An Eye for Stories – The Denver VOICE
“I saw him capture what was going on around us – all the people at school, the football team in action, these photos, frame them and then give them to people. I found this an interesting approach to storytelling, which prompted me to get a digital camera and teach myself how to take pictures.” From that point on, photography became Michael’s passion.
After high school, Michael attended Metro State University where he received a BS in Business. From there he got a job in supply chain management where he focused his efforts on the 9-to-5 world of adulthood. This meant that Michael didn’t spend much time in photography, and he missed it sorely.
According to Michael, his life became mundane and he craved creative expression, so he returned to photography. While excited to be reunited with his camera, he decided that after becoming self-taught, it was time to hone his craft and learn more about the art of photography. With that, he went back to school and earned an associate degree in photography from the Art Institute of Colorado.
While studying at the Art Institute, Michael was exposed to a variety of photography styles. Drawn to the bright lights, brilliant colors and excitement of fashion photography,
Michael thought this was his calling and had visions of becoming the next David LaChapelle. But Michael soon realized that fashion was a particularly challenging specialty and, undeterred, explored other ways of telling people’s stories through photos. It was then that he discovered street photography.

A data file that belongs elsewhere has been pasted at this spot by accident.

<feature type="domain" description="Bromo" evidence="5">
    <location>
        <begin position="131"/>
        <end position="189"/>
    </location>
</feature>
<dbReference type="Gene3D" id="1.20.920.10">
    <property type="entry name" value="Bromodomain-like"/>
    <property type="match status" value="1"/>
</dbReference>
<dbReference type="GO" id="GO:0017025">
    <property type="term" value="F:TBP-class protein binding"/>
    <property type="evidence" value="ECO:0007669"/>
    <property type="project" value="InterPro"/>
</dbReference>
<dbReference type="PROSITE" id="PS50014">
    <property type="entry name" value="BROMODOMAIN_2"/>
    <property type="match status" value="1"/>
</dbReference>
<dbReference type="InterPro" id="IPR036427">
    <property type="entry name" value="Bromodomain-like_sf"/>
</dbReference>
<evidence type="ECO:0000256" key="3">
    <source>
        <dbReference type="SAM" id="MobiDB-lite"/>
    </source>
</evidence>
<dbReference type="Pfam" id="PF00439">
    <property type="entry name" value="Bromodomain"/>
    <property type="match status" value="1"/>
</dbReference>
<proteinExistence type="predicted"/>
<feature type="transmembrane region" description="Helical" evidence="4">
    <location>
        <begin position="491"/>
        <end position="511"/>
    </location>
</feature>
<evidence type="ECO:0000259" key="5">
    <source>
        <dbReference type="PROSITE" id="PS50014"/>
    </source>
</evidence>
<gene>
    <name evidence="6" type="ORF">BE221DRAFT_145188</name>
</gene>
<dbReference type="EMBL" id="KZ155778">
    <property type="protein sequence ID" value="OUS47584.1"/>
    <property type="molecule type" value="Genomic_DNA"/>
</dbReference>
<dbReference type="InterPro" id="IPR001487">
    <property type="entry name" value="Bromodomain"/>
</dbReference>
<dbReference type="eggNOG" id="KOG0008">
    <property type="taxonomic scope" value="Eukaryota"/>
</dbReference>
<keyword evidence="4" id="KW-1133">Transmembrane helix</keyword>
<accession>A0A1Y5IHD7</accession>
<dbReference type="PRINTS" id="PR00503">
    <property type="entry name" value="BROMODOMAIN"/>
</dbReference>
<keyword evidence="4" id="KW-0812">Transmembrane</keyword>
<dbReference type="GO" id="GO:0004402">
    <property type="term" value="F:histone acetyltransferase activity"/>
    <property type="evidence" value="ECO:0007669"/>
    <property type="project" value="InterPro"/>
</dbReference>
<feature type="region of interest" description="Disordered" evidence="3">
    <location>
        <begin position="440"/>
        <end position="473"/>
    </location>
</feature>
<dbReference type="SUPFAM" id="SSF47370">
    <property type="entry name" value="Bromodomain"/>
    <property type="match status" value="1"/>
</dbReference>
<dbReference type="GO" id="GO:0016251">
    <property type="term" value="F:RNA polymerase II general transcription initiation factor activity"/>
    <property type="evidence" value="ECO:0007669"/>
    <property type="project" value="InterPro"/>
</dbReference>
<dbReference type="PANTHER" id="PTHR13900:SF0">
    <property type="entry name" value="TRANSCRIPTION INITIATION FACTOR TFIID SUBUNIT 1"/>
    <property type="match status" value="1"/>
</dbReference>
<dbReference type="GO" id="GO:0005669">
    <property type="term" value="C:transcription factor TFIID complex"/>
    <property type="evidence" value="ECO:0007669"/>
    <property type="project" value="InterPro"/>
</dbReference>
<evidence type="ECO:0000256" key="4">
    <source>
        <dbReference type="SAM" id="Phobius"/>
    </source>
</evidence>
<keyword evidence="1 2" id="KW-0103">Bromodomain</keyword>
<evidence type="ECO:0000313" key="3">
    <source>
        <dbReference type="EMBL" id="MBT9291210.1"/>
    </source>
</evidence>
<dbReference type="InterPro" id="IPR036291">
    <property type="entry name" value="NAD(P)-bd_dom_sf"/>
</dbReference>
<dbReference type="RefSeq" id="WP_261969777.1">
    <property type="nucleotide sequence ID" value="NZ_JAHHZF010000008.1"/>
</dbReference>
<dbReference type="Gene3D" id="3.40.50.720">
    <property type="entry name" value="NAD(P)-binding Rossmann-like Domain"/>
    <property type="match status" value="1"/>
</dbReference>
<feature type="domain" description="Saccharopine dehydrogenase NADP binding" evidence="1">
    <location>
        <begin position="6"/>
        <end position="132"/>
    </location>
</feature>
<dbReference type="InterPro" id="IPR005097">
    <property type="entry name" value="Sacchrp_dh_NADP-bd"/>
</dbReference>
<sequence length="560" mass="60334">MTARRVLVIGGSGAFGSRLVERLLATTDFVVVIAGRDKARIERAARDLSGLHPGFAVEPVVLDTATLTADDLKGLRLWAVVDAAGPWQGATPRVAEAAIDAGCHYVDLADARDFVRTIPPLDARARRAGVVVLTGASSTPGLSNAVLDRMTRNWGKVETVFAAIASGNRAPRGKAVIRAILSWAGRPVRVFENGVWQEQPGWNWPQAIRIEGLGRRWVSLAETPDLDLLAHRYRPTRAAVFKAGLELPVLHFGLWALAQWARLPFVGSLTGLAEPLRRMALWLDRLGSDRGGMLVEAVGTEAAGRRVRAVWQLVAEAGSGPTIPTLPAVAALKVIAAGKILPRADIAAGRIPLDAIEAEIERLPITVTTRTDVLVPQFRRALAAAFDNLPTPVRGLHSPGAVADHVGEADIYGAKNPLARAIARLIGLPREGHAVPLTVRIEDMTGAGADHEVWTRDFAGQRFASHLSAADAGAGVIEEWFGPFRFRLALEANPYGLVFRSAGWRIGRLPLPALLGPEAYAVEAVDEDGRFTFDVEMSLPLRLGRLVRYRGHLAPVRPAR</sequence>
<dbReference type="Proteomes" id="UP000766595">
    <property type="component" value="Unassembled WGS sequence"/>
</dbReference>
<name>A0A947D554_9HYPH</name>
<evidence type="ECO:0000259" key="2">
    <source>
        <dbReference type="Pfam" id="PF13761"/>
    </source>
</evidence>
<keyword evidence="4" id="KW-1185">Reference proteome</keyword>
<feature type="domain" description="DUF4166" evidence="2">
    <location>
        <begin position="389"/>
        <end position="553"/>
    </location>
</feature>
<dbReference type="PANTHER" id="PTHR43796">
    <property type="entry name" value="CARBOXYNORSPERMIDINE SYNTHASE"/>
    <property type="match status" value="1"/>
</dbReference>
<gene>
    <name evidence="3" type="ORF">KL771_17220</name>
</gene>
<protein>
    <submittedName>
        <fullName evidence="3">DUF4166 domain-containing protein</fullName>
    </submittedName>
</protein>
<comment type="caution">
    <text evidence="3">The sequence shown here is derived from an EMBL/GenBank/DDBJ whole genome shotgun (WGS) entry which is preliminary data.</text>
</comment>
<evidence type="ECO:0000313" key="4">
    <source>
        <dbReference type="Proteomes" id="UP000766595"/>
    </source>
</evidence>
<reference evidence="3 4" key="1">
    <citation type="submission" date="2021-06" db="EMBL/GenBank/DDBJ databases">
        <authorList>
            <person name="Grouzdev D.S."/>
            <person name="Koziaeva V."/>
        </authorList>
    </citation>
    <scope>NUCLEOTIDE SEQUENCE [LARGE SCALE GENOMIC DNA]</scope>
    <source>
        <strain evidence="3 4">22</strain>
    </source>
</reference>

By capturing photos of people acting naturally without feeling the need to pose or force an awkward smile for the camera, Michael emphasized the authenticity of the images.
Depending on the angle, each photo could convey a different version of the story. So now, when he witnesses an open moment, he finds a way to capture it without being intrusive.
Sometimes it can be the interaction of people that inspires him to take photos, and other times it can be the colour, shape or pattern that catches his eye – especially if it’s repetitive – because it tells a more compelling story.